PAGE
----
Emirate bounces back from 2009 when it struggled to repay billions of dollars in debt
The cost of ensuring Dubai’s bonds against default has fallen below 100 basis points for the first time in more than a decade.
That’s a milestone for the emirate that couldn’t repay billions of dollars of debt about 10 years ago after spending exorbitant amounts on acquisitions and construction projects.
Dubai’s credit default swaps were at almost 1,000 basis points in 2009, according to CMA prices compiled by Bloomberg.
But the days when Dubai made headlines because of its debt are over. And so, like other emerging-market peers, the securities have benefited from demand for yield, even though Dubai’s still burdened by borrowings that are bigger than its entire economy.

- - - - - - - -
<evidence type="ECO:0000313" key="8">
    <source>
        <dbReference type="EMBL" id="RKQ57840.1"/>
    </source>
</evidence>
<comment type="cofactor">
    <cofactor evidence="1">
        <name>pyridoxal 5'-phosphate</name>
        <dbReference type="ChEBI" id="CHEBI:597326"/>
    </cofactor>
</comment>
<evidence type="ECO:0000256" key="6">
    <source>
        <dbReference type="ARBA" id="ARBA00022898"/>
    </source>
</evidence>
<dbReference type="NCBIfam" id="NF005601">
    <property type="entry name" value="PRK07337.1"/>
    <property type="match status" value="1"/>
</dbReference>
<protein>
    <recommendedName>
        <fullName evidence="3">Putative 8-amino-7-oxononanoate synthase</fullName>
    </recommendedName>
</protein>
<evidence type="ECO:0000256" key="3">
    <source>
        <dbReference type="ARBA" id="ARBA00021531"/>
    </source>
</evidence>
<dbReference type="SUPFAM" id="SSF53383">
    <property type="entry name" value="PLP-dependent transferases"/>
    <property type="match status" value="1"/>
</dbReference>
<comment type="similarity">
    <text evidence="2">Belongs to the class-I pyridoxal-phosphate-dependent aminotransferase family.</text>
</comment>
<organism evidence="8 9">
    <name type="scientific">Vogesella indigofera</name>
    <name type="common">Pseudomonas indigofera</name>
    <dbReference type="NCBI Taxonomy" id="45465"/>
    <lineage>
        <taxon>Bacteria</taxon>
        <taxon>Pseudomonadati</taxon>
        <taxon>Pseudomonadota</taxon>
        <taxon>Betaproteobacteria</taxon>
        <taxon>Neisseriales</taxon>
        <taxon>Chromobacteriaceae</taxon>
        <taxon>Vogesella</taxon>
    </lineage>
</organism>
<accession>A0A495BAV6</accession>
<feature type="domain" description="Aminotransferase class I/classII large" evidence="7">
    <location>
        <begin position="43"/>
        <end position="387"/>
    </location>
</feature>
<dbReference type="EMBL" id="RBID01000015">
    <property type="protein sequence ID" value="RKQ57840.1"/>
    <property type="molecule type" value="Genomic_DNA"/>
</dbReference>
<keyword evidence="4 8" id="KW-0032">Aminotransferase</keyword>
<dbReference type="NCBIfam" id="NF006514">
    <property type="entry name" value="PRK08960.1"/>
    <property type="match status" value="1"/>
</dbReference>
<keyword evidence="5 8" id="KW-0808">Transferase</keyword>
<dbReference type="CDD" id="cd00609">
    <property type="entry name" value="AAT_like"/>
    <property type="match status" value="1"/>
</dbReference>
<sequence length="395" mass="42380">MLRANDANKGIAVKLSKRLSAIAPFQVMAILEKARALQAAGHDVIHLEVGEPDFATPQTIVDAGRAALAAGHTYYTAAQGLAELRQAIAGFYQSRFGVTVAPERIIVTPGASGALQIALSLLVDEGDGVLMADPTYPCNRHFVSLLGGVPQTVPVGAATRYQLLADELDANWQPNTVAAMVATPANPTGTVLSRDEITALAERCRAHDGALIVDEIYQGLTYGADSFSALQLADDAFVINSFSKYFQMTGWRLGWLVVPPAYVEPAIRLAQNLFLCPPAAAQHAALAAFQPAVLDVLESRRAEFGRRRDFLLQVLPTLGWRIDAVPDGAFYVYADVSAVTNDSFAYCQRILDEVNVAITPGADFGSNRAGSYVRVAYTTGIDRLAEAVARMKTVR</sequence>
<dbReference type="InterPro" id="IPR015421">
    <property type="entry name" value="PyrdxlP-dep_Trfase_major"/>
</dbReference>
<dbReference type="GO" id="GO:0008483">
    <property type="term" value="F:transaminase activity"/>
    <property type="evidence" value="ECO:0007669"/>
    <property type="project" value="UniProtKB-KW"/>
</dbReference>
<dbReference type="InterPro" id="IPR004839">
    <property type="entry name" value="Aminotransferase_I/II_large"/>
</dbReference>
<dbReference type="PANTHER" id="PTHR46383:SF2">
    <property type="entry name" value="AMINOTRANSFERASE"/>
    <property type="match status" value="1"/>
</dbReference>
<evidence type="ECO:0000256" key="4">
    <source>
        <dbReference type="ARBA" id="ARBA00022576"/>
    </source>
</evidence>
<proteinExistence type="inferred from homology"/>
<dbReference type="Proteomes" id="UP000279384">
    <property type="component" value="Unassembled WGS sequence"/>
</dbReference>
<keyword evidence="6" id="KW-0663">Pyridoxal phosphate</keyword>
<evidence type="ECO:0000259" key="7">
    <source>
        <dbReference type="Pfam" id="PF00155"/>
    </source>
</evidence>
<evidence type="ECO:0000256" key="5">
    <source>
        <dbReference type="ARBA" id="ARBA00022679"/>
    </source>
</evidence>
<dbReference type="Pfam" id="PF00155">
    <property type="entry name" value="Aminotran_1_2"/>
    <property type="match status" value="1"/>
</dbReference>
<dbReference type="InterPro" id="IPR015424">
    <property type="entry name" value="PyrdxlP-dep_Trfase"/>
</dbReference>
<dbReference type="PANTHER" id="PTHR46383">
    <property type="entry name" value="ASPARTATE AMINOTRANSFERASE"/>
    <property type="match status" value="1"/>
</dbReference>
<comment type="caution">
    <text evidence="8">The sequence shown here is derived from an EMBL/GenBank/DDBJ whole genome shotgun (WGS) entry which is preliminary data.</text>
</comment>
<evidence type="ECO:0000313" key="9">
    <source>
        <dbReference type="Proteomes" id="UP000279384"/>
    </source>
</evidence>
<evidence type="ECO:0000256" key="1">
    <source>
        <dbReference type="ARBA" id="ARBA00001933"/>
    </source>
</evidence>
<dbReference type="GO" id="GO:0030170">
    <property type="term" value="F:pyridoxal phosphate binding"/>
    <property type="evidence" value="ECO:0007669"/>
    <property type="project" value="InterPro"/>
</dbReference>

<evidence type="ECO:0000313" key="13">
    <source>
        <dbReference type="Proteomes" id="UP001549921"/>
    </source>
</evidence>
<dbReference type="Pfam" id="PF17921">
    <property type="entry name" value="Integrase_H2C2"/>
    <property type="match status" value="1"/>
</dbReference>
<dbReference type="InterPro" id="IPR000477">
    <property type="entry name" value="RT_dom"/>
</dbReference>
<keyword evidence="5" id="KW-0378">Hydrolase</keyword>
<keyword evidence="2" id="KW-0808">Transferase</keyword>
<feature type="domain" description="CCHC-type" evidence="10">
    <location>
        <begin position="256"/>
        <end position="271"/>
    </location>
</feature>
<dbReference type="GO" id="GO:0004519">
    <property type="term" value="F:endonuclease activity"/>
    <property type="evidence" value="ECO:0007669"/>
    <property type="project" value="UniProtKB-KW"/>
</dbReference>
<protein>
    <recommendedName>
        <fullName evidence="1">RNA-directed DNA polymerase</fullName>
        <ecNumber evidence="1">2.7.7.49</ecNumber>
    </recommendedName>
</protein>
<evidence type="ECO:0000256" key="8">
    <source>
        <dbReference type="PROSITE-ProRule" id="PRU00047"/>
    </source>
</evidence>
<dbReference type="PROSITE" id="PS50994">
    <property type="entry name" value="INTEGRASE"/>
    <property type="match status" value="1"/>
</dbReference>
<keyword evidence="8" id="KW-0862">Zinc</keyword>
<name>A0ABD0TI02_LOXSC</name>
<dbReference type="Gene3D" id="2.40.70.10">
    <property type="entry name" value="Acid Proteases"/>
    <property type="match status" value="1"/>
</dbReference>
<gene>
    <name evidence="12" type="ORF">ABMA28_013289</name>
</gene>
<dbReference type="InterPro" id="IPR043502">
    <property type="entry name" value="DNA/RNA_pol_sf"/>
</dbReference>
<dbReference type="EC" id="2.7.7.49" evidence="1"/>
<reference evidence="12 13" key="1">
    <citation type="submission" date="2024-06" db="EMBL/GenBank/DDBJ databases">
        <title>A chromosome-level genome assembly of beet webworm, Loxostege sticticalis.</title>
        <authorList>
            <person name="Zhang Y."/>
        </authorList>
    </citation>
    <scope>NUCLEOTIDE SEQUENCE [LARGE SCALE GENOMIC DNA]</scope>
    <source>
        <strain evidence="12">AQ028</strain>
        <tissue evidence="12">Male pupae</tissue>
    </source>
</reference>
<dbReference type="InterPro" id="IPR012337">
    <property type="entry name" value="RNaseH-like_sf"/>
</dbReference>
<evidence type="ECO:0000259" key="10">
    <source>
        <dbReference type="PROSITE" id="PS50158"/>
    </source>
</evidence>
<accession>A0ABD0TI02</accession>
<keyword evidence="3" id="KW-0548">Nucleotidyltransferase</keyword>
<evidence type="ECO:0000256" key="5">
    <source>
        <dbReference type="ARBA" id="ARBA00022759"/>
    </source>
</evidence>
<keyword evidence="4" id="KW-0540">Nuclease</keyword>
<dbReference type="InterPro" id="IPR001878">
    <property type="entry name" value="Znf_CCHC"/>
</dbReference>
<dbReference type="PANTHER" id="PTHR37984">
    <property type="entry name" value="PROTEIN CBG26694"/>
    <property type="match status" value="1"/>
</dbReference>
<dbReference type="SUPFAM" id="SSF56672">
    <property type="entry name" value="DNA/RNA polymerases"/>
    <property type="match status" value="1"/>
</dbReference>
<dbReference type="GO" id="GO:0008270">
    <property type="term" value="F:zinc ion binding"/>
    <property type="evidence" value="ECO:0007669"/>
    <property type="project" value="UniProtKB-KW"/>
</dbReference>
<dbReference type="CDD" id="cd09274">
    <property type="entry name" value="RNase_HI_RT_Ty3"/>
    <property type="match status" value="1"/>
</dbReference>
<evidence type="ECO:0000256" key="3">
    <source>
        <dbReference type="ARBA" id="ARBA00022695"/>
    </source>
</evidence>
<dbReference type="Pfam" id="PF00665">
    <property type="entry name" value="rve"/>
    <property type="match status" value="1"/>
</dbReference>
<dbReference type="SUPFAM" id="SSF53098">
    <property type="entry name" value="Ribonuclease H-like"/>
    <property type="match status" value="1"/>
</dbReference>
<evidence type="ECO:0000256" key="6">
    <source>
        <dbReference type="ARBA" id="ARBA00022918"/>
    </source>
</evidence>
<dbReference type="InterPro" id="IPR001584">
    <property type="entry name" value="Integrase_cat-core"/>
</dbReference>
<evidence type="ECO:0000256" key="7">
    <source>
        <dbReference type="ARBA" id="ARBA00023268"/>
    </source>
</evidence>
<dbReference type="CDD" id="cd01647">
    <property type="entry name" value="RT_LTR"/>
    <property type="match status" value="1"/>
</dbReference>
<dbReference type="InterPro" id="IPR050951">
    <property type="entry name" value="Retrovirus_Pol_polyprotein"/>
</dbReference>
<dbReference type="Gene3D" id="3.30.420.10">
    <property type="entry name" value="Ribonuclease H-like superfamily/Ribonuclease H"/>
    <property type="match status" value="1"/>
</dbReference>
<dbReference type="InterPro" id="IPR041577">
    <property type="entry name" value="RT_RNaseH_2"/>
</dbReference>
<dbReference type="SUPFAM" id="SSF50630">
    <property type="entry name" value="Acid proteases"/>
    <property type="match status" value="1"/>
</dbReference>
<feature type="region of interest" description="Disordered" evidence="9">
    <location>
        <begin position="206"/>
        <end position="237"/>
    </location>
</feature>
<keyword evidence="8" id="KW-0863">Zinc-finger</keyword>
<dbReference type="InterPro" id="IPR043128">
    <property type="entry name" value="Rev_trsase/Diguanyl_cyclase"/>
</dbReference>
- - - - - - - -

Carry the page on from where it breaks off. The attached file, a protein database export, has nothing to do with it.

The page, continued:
Another reason is that “there hasn’t been much supply of government bonds out of Dubai,” said Abdul Kadir Hussain, the head of fixed income at Dubai-based Arqaam Capital Ltd. The emirate hasn’t sold debt since 2016, according to data compiled by Bloomberg.
The decline in the emirate’s credit default swaps has reduced the difference between its contracts and those of Abu Dhabi, its larger and richer neighbor that bailed out Dubai, to 43 basis points, the narrowest on record.